For my first book review of 2023, I wanted to talk about Death’s Garden Revisited, edited by Loren Rhoads. I’ve been looking forward to reading this book since early last year. I follow Loren on social media and was excited to hear she was editing another installment of Death’s Garden. I was an early backer for the Kickstarter campaign to bring this book to life. It was so fun to follow along on its journey.
Here is the synopsis from Blurb.com: “Death’s Garden Revisited collects 40 powerful personal essays—accompanied by full-color photographs—to illuminate the reasons people visit cemeteries. Spanning the globe from Iceland to Argentina and from Portland to Prague, Death’s Garden Revisited explores the complex web of relationships between the living and those who have passed before. Genealogists and geocachers, travelers and tour guides, anthropologists, historians, pagan priestesses, and ghost hunters all venture into cemeteries in these essays. Along the way, they discover that cemeteries don’t only provide a rewarding end to a pilgrimage, they can be the perfect location for a first date or a wedding, the highlight of a family vacation, a cure for depression, and the best possible place to grasp history. Not to mention that cemetery-grown fruit is the sweetest.”
I received my copy, a beautiful softcover edition, in early November of last year. It’s 8 x 10 size really shows off the full-color photography that accompanies each essay. The short essay format, and writing styles create an enjoyable, and easy reading experience. If you are short on time, it’s easy to pick up and read an essay or two. I also enjoyed the range—from first-date stories to geocaching expeditions—each story shares personal insights into how easy it is to fall in love with cemeteries. Each personal story is so unique and at the same time so relatable, in my opinion. I loved these glimpses into others’ relationships with cemeteries. It made me feel less alone, and more comfortable in the fact that my own relationship with cemeteries isn’t that out of the ordinary.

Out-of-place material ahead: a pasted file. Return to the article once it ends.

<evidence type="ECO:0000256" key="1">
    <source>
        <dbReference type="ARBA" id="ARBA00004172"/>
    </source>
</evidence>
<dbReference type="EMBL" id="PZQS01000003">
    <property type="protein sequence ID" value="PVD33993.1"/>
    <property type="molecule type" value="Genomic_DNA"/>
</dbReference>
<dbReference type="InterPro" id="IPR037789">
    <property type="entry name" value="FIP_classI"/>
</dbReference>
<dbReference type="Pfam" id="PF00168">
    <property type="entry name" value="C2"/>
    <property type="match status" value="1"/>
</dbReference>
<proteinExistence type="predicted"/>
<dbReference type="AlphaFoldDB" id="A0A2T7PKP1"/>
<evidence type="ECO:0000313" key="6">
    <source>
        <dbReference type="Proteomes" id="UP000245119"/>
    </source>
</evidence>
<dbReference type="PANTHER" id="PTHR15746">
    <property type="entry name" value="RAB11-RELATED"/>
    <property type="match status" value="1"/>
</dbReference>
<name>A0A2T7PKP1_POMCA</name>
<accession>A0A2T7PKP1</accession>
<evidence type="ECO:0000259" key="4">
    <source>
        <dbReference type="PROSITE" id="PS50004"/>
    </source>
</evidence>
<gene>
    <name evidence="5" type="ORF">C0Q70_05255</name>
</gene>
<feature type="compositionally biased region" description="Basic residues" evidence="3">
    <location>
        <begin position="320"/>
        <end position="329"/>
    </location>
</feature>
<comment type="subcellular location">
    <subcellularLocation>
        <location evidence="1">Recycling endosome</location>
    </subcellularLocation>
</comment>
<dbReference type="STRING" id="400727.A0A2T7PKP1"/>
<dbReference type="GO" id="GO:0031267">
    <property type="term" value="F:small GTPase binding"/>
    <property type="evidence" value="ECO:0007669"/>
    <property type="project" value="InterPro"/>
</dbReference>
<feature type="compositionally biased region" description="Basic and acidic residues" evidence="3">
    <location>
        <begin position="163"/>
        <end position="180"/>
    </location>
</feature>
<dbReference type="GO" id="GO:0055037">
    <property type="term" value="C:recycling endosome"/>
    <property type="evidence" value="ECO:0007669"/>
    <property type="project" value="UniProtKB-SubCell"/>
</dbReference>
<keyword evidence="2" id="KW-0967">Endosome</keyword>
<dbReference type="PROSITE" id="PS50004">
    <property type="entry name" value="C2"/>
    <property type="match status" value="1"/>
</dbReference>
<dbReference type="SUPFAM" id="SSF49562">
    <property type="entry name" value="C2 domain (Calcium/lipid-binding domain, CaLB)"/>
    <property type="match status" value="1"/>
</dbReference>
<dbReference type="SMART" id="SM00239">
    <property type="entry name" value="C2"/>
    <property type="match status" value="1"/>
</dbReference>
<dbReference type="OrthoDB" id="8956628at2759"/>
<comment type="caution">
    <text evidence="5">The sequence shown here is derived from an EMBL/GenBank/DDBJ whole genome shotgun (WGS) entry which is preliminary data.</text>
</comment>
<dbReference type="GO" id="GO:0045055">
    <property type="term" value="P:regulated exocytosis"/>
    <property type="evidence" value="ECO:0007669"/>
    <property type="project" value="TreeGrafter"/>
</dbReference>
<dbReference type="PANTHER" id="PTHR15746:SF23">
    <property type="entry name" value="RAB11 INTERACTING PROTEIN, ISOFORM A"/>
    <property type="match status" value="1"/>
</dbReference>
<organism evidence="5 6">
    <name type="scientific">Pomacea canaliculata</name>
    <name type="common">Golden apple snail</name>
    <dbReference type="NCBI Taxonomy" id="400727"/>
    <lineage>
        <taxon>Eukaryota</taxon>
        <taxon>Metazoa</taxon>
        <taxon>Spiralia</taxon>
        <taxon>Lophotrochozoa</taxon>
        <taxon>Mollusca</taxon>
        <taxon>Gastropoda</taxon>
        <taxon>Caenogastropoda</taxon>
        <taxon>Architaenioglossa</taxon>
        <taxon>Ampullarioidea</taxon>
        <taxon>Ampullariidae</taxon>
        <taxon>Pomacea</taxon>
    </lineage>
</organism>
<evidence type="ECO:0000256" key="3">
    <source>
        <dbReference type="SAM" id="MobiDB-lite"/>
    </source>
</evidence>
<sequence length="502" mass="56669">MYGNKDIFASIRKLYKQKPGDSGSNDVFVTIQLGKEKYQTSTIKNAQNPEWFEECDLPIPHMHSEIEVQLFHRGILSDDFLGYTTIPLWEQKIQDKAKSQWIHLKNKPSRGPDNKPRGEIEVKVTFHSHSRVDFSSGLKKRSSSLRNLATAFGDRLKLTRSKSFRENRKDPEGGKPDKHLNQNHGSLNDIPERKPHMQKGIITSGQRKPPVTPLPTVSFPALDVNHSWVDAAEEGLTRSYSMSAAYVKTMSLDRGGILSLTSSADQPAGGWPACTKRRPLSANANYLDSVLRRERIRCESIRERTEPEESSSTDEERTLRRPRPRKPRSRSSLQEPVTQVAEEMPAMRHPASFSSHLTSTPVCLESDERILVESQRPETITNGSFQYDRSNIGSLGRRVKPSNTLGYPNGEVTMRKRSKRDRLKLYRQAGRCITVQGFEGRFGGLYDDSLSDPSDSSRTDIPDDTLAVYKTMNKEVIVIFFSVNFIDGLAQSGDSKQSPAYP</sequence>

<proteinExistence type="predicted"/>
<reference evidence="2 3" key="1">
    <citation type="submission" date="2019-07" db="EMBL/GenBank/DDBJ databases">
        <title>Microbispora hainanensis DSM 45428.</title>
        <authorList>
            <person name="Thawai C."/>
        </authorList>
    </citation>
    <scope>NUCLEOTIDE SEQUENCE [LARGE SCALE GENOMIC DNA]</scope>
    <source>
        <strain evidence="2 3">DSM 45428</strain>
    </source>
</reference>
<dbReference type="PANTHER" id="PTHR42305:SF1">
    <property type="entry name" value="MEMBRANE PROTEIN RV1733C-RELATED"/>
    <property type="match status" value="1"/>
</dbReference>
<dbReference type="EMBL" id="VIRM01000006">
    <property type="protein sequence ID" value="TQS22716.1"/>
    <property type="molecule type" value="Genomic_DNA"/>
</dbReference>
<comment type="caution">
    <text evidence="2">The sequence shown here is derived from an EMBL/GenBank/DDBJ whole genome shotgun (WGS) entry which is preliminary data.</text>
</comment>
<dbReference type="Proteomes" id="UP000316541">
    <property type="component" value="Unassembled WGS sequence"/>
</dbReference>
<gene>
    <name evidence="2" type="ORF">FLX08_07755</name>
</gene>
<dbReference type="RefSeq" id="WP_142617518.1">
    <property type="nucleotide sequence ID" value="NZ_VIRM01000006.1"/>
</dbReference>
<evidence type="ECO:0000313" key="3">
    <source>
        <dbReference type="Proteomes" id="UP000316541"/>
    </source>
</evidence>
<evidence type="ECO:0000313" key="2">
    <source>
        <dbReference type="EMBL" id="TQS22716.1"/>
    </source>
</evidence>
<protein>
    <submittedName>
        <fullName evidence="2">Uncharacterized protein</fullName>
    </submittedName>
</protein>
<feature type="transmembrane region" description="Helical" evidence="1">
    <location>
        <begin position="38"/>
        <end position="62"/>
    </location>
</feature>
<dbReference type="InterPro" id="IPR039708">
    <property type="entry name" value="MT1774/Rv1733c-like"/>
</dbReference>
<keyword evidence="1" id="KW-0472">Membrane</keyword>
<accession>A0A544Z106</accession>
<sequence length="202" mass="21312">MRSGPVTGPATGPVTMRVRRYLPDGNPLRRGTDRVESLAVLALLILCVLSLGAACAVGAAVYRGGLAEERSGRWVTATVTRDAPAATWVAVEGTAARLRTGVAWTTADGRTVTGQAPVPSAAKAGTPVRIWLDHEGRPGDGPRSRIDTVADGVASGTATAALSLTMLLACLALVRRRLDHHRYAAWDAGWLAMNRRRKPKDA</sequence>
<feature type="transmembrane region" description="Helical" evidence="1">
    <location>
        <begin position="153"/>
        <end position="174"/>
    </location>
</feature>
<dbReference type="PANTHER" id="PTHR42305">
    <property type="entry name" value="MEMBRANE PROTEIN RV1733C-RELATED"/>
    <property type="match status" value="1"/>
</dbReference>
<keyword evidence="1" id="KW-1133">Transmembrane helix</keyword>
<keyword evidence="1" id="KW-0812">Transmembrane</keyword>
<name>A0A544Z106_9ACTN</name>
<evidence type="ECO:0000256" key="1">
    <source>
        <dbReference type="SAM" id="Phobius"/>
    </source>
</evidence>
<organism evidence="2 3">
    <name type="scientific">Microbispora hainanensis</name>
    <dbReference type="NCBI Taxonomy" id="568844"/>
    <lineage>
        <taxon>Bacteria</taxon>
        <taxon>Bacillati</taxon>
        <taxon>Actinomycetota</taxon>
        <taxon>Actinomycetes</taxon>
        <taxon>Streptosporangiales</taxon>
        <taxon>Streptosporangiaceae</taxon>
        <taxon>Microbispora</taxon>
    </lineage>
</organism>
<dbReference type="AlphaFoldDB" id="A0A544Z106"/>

There was also one essay that I found pleasantly surprising! As a Canadian taphophile, I rarely read stories about Canadian cemeteries, as there seems to be much more literature on the historic cemeteries of Europe and the United States. So I was caught off guard when I found myself reading about a small cemetery that I had visited this past summer, in the small town of Massey, Ontario.
That particular essay did make me realize that not all the photos correspond to the essays they precede and follow. I had started reading the book with that assumption in mind, and when I read that essay, the photos that accompanied it made me question whether or not I had missed some stunning statuary when I had visited. After referring to the photo credits, it turned out that the image was indeed from a different cemetery. Just something to keep in mind as you read.
This is such an enjoyable read that runs the gamut of emotions. I think there may be a story for everyone in here. This would be a great book for someone interested in learning more about why people are so drawn to cemeteries. It’s also a great read for taphophiles, especially for those who are looking for kinship. You are not alone. There is a whole community of people who love cemeteries, each for their own unique reasons.
Have you read Death’s Garden Revisited? I would love to read your thoughts in the comments. I am also always looking for cemetery-related book recommendations. Please feel free to also share any book suggestions in the comments.
If you are an author and have a cemetery-related book you would like me to review, please reach out at email@example.com. I would love to hear from you.
Thanks for reading!
- Death’s Garden Revisited | Blurb